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Sanusi Aiyeriyina Alade v. Olalere Akanji Alemuloke & Ors. (1988)

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⦿ CASE SUMMARY OF:

Sanusi Aiyeriyina Alade v. Olalere Akanji Alemuloke & Ors. (1988) – SC

by PaulPipAr

⦿ TAG(S)

⦿ PARTIES

APPELLANT
1. SANUSI AIYERIYINA ALADE

v.

RESPONDENT
1. OLALERE AKANJI ALEMULOKE;
2. KARUMU AIKI;
3. ADETUTU ABAKE

⦿ CITATION

(1988) LPELR-398(SC);
(1988) NWLR (Pt.69)207;
(1988) 2 S.C 1

⦿ COURT

Supreme Court

⦿ LEAD JUDGEMENT DELIVERED BY:

Oputa, JSC.

⦿ APPEARANCES

* FOR THE APPELLANT

– Otunba Adesina Odedina;

* FOR THE RESPONDENT

– M. A. O. Okusaga;

AAA

⦿ FACT (as relating to the issues)

In this case now on appeal, the facts had been examined, sifted and reviewed by three Courts namely:- (i) the Ibadan City No.1 Grade “A” Customary Court; (ii) the Ibadan Judicial Division of the Oyo State High Court exercising its appellate jurisdiction; and (iii) the Court of Appeal Ibadan Division.

These three Courts consistently found for the Plaintiffs now Respondents on the facts. The trial Court believed the Plaintiffs and their witnesses and disbelieved the Defendants’ version. The two appellate Courts below did not disturb the findings of fact of the trial Court.

⦿ ISSUE(S)

1. Ground 1: The learned Justices of the Court of Appeal erred in law when they held at page 6 of the judgment to wit:- He was therefore correct in holding that Grade A Customary Court would have jurisdiction on the matter before it, even though the value of the land is not stated.”

2. GROUND 2: The learned Justices of the Court of Appeal in their consideration of the appellants’ defence of laches, standing-by and acquiescence further erred in law when they held at p.12 of the judgment to wit: If the plaintiff was in Lagos most of the time as he testified and the defendant’s house was built in his absence which is the purport of his evidence, the defendant could not be held to have led by acquiescence to alter his position by expending money…”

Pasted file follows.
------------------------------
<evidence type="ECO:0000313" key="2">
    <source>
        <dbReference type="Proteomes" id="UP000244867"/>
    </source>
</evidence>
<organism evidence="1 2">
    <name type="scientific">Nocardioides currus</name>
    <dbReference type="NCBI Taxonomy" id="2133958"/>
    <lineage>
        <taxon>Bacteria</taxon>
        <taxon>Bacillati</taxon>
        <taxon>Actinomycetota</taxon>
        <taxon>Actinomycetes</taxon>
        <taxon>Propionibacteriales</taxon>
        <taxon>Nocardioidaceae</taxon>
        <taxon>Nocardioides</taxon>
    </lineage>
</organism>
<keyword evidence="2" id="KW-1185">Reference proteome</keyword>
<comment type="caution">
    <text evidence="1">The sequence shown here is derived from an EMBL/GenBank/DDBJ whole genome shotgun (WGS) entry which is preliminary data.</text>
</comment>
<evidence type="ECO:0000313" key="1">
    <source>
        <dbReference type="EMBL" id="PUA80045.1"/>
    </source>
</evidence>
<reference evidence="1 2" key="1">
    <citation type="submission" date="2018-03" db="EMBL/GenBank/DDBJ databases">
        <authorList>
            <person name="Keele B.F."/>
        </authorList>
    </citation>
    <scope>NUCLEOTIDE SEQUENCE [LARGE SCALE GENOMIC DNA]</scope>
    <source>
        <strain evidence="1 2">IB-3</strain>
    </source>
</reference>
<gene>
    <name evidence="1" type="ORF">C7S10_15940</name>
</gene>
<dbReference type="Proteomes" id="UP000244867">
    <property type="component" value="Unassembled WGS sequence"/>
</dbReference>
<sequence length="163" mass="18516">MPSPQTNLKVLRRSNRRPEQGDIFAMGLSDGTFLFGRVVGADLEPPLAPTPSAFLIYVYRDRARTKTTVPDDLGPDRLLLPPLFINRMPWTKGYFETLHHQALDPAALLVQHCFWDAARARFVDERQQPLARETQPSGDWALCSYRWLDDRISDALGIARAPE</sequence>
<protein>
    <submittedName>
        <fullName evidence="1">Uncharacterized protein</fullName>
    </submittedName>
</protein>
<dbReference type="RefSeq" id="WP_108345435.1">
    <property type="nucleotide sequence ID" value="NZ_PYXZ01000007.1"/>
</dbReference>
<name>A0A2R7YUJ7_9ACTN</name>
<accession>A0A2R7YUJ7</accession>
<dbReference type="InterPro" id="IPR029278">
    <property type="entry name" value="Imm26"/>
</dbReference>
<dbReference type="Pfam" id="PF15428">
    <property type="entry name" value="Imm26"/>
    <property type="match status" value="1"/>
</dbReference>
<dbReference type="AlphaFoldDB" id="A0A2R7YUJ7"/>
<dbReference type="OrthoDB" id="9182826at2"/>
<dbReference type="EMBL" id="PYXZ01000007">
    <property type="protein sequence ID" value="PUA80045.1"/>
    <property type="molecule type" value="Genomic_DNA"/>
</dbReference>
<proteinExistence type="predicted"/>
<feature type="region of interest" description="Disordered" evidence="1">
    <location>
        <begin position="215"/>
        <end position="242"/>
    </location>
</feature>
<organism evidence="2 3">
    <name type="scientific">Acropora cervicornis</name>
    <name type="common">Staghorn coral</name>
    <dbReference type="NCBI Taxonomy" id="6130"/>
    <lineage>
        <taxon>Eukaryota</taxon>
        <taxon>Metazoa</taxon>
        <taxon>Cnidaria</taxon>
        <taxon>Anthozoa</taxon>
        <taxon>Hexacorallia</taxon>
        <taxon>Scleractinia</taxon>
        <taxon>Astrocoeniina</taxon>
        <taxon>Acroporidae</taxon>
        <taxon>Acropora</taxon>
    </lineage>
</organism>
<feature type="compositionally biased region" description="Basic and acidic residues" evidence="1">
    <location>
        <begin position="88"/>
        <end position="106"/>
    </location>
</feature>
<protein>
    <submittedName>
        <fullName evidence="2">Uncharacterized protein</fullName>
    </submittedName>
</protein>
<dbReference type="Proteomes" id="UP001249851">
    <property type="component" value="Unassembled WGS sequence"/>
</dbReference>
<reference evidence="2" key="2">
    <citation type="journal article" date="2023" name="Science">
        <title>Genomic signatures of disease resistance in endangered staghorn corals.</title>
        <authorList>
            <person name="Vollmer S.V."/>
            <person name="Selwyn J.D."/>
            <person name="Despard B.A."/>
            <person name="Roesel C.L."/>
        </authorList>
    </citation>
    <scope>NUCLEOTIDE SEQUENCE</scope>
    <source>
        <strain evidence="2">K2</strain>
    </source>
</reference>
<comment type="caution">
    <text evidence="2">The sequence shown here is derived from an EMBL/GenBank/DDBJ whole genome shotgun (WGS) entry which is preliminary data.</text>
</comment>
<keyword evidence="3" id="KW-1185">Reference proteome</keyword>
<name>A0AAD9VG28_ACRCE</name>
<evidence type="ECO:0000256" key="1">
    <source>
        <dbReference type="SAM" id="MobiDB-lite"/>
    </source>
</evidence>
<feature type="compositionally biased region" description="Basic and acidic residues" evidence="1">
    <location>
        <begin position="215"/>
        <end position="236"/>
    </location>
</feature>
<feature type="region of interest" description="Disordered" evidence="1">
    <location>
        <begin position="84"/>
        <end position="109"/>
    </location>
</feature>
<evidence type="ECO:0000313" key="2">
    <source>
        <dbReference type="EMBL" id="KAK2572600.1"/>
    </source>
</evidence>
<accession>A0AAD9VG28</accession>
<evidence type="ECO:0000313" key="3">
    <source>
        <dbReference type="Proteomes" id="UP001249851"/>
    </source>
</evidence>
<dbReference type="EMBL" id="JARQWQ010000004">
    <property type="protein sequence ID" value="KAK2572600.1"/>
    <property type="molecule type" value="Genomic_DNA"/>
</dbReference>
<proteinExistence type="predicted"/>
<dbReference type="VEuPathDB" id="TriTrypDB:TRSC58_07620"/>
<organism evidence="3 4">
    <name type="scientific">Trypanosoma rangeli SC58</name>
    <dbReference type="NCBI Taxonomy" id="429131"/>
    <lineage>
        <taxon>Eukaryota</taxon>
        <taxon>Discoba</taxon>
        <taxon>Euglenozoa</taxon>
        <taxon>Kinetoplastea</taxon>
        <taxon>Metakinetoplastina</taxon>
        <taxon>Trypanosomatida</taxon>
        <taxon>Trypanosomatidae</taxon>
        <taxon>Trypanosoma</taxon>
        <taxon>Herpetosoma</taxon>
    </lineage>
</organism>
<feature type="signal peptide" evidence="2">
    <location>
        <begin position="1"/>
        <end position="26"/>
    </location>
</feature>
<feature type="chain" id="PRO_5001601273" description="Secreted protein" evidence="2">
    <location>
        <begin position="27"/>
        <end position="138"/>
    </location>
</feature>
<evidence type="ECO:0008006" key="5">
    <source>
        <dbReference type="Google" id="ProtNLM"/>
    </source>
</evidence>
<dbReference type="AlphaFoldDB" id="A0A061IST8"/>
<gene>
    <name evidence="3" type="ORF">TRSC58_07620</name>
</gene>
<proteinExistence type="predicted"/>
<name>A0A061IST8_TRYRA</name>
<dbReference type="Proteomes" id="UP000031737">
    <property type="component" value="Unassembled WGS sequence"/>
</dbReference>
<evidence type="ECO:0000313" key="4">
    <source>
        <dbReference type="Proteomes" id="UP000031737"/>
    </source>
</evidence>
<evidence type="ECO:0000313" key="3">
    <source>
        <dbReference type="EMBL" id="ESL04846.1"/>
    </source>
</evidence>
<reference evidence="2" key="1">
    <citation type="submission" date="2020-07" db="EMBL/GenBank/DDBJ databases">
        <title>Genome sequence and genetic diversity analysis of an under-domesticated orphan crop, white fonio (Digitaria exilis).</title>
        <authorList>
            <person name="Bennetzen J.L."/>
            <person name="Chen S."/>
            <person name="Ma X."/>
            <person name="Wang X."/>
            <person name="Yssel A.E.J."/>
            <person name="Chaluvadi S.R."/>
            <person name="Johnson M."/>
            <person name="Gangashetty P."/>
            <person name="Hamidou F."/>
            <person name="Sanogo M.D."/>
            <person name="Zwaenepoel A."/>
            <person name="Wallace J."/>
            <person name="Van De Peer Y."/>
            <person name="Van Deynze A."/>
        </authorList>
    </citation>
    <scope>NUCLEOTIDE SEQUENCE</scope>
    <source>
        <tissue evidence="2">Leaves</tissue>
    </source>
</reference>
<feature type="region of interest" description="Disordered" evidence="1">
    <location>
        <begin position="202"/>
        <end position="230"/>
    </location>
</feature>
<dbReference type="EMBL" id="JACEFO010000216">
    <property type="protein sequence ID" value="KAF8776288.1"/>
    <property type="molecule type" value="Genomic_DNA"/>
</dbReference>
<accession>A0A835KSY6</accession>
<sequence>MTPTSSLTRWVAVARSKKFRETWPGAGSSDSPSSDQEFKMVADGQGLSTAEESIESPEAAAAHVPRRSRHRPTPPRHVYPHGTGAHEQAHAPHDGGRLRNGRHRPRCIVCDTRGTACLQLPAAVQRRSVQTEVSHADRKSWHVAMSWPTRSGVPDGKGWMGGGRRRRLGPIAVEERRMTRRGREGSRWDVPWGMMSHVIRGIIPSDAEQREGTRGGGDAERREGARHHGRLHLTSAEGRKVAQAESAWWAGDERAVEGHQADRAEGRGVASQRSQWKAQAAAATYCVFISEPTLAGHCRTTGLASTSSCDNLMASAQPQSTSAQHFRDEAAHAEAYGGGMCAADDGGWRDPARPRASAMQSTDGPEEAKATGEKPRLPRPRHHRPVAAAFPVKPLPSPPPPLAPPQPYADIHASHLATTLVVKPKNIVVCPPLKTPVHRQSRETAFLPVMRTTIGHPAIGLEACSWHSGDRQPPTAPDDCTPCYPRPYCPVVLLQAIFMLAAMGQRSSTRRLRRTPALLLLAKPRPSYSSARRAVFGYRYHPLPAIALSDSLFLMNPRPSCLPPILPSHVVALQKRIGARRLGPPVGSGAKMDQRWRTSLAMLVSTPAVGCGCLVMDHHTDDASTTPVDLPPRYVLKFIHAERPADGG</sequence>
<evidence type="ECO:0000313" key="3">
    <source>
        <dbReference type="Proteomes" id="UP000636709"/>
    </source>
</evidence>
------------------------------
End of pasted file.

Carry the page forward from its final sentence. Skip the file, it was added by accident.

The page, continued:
⦿ ARGUMENTS OF PARTIES
* FOR THE APPELLANT

*FOR THE RESPONDENT

⦿ HOLDING & RATIO DECIDENDI

[APPEAL: DISMISSED WITH N500 COST]

1. FOR GROUND 1 THE COURT HELD AGAINST THE APPELLANT BUT IN FAVOUR OF THE RESPONDENT.

RULING:
i. Under Section 18(2) of the Customary Courts Law of the Western State Grades of the Customary Courts were established the jurisdiction conferred on Grade “B” and Grade “C” Courts were limited in land matters according to the value of the land in dispute and these amounts were required by Order 3 Rule 3(3) and Order 4 Rule 1(2a) of the Customary Courts Rules to be stated in the particulars of the Summons to enable the Court decide whether the case is within or without its jurisdiction. Grade “A” Customary Courts being conferred and invested with unlimited jurisdiction in land cases there will be no need stating any amount on the particulars of the writ because its jurisdiction is not limited by the value of the land in dispute. The Court of first instance therefore acted within jurisdiction and the High Court and the Court of Appeal were right in holding that the trial Court had jurisdiction.